American Veterans (AMVETS) is scheduling a three-day motorcycle demonstration in Washington next Memorial Day to raise awareness about U.S. troops still missing in action.
The new event, called “Rolling to Remember,” is set to replace the annual Rolling Thunder celebration, which has historically drawn tens of thousands of demonstrators, Military Times reports.
“(The goal) is to remember those who have yet to come home, to remember those who are in harm’s way, and to remember those who came home but are still struggling, to remember we as a country are still a long way to fulfilling our promises to those who served,” said Jan Brown, AMVETS National Commander during a press conference last week.
Brown added that the event, happening from May 22 to 24, will also emphasize the national veterans suicide crisis. On average, 20 veterans commit suicide a day.
“It’s not a parade. It’s not a party,” he said. “It’s not a free-for-all to block the roads and cruise Constitution Avenue without traffic … It is a demonstration, something of a protest, of our failings (as a country) over the years. We must own those failings.”
The annual Rolling Thunder Memorial Day ride has drawn large crowds for the past 32 years in the streets of Washington, but the event’s organizers said they’re ending future events because of costs.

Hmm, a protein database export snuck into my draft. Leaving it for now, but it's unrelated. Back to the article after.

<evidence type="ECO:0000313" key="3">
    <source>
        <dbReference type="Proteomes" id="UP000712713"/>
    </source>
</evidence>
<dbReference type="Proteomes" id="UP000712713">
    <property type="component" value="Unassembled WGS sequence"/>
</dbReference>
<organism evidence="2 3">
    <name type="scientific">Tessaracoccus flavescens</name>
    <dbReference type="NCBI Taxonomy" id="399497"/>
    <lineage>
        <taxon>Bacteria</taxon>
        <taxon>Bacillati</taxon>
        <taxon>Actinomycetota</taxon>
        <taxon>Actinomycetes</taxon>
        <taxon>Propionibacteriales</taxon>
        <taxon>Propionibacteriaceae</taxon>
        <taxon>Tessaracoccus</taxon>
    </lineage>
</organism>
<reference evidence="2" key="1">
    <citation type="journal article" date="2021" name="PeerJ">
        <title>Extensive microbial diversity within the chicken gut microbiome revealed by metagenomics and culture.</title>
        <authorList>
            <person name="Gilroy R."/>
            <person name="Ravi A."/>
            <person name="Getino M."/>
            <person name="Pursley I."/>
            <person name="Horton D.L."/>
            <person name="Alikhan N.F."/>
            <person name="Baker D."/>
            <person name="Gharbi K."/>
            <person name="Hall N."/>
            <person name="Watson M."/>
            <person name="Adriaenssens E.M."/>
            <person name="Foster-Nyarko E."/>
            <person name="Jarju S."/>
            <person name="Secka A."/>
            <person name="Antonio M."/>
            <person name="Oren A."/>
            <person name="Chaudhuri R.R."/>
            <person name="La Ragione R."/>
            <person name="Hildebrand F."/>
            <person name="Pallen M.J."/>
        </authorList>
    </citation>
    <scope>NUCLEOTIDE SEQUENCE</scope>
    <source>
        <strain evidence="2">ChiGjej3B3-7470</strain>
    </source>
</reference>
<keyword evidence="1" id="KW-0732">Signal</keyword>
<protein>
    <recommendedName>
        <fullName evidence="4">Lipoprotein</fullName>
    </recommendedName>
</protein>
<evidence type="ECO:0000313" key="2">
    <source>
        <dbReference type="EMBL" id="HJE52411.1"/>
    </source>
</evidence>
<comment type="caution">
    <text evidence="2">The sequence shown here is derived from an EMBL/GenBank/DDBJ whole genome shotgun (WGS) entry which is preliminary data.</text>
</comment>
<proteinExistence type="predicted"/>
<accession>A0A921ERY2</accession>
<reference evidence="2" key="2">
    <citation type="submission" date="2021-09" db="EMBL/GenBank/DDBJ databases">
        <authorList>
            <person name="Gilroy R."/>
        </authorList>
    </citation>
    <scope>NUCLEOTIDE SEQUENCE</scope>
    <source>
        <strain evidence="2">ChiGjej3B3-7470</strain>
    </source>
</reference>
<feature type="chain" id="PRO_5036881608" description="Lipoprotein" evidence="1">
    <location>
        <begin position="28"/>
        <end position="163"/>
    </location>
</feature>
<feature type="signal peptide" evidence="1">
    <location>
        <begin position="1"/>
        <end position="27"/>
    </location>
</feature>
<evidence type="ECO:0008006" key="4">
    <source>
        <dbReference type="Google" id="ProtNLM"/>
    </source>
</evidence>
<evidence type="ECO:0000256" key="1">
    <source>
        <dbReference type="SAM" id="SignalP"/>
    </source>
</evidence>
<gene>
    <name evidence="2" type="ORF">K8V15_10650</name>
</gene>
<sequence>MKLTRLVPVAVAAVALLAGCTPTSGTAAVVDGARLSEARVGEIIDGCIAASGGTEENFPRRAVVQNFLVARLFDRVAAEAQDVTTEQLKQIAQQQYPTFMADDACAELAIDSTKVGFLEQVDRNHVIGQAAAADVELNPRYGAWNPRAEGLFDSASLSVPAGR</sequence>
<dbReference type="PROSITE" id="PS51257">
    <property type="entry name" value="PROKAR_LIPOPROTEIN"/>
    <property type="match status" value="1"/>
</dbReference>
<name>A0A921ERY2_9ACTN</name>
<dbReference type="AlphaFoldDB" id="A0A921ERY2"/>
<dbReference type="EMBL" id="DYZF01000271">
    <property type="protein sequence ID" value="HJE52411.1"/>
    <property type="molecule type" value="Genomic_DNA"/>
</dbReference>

AMVETS National Executive Director Joseph Chenelly said they won’t be using the Rolling Thunder name. However, they will be working with the previous organizers to coordinate logistics, hoping for a demonstration similar in scale.
AMVETS, a 75-year old organization, is a politically active organization that has previously openly advocated for bills which aim to help veterans.
In November last year, AMVETS advocated passage of H.R. 7105, the “Brian Tally VA Medical Care and Liability Improvement Act,” also known as “The Tally Bill.”
The goal of the bill is to fix a medical malpractice loophole in the VA. The catalyst for the bill comes from former Marine Brian Tally, who suffered permanent injuries as a result of a misdiagnosis at a VA independent contractor.
The VA contractor loopholes gave them immunity from medical malpractice claims.
“We believe passage of this law will address the longstanding problem of breached due process for veterans who suffer disability, as well as survivors who lose loved ones, due to medical malpractice or negligence on the part of the Department of Veterans Affairs independent contractors,” said Chenelly at the time.
The bill still hasn’t passed the Subcommittee on Health.